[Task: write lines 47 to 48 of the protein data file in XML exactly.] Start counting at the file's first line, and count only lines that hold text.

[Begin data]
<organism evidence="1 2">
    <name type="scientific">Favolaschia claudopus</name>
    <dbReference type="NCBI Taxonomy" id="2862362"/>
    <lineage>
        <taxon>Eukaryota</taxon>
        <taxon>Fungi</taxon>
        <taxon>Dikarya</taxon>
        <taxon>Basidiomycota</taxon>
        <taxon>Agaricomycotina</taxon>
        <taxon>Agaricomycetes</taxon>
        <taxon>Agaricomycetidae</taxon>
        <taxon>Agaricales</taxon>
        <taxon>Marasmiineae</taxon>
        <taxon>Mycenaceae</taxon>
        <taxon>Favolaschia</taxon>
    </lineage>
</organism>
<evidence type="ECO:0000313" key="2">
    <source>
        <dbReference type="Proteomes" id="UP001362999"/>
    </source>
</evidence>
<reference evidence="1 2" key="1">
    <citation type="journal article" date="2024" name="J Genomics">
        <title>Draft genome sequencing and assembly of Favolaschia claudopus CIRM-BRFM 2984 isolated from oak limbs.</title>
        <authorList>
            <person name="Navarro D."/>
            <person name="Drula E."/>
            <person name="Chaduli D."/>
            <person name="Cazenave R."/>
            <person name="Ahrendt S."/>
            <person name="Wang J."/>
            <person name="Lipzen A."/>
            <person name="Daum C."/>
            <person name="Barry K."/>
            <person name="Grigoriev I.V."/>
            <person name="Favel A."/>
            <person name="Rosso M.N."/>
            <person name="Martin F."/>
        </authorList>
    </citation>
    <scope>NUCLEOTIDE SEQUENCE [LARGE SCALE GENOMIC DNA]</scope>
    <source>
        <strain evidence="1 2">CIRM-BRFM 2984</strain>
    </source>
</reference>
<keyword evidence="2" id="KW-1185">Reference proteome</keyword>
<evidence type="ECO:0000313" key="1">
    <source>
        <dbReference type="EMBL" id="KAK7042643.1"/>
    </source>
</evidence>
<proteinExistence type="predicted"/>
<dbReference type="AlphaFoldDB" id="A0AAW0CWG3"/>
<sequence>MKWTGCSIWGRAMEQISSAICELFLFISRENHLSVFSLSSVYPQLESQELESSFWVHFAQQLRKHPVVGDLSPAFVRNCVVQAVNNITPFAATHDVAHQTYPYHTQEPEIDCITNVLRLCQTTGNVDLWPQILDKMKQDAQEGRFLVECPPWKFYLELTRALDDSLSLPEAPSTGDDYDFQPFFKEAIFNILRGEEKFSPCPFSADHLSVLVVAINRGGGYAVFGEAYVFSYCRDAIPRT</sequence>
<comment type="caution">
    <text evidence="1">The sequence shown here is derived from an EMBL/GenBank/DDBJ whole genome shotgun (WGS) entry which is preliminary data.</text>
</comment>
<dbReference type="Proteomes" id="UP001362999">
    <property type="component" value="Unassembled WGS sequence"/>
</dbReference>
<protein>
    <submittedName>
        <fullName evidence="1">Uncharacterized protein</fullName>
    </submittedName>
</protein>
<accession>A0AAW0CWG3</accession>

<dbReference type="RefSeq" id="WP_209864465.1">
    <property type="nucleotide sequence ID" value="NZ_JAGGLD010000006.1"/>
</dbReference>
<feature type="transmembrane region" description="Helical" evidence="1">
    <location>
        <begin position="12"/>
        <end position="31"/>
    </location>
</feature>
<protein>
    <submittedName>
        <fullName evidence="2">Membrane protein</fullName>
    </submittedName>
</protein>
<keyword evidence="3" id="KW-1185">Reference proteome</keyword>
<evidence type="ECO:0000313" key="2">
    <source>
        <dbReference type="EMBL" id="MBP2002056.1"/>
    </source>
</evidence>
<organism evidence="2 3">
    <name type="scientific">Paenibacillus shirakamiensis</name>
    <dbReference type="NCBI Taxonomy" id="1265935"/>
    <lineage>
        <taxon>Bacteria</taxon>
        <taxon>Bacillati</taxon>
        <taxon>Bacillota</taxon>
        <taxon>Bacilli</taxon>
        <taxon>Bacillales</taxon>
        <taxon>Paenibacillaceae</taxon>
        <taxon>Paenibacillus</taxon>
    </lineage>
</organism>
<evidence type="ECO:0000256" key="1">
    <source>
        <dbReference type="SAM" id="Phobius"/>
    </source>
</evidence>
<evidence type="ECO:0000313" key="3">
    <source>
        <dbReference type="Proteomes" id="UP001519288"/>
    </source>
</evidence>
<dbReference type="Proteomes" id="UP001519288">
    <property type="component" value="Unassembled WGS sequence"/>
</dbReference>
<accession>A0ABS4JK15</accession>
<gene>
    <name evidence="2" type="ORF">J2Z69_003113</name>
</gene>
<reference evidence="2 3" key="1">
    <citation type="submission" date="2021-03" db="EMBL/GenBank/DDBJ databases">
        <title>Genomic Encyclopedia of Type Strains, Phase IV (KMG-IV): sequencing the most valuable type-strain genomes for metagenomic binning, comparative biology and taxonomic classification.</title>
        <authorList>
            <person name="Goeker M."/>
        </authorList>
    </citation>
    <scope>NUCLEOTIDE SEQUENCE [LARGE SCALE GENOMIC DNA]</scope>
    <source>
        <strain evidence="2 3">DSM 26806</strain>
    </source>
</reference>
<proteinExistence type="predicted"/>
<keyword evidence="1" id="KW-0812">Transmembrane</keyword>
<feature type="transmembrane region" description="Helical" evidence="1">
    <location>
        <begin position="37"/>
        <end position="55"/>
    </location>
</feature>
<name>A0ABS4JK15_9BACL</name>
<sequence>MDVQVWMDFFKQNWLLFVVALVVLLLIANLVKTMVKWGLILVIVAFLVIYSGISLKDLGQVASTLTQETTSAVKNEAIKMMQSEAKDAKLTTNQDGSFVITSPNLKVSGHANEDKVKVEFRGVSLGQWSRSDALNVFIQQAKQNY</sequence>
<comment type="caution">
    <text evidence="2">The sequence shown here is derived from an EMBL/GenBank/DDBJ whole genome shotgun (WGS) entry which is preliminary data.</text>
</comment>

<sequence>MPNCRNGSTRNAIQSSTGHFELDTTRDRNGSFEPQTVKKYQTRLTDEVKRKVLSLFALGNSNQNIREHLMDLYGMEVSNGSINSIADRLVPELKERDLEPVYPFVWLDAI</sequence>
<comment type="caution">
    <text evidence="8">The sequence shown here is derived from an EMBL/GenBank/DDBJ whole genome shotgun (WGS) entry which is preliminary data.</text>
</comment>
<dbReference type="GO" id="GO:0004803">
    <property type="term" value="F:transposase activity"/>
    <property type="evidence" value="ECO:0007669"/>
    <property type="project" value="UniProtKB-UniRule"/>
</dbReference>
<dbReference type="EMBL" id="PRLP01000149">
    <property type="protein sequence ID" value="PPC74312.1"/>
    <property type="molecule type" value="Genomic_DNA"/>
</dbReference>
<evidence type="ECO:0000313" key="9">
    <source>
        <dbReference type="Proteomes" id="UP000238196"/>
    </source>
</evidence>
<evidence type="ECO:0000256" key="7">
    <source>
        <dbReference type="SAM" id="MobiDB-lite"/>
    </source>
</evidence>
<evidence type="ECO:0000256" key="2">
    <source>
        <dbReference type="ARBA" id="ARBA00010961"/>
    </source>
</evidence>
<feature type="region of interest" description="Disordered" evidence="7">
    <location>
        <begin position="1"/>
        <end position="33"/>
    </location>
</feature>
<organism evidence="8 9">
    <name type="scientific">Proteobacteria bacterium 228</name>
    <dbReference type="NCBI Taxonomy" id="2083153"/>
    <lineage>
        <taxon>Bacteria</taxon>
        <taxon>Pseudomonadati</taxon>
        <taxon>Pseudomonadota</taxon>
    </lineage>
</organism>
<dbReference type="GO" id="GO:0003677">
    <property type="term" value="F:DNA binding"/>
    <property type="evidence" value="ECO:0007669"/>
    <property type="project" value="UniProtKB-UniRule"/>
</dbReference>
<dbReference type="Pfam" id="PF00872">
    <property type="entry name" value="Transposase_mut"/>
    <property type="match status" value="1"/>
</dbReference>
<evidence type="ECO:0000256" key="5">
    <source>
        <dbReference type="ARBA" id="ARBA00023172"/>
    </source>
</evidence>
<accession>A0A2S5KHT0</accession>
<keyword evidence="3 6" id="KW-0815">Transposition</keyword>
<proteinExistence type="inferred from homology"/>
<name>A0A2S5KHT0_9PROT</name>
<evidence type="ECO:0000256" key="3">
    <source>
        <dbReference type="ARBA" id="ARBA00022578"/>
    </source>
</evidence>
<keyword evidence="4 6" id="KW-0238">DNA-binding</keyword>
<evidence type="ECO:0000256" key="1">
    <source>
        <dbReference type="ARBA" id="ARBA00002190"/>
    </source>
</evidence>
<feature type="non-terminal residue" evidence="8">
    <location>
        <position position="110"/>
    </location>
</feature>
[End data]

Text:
<keyword evidence="2" id="KW-1185">Reference proteome</keyword>
<evidence type="ECO:0000313" key="1">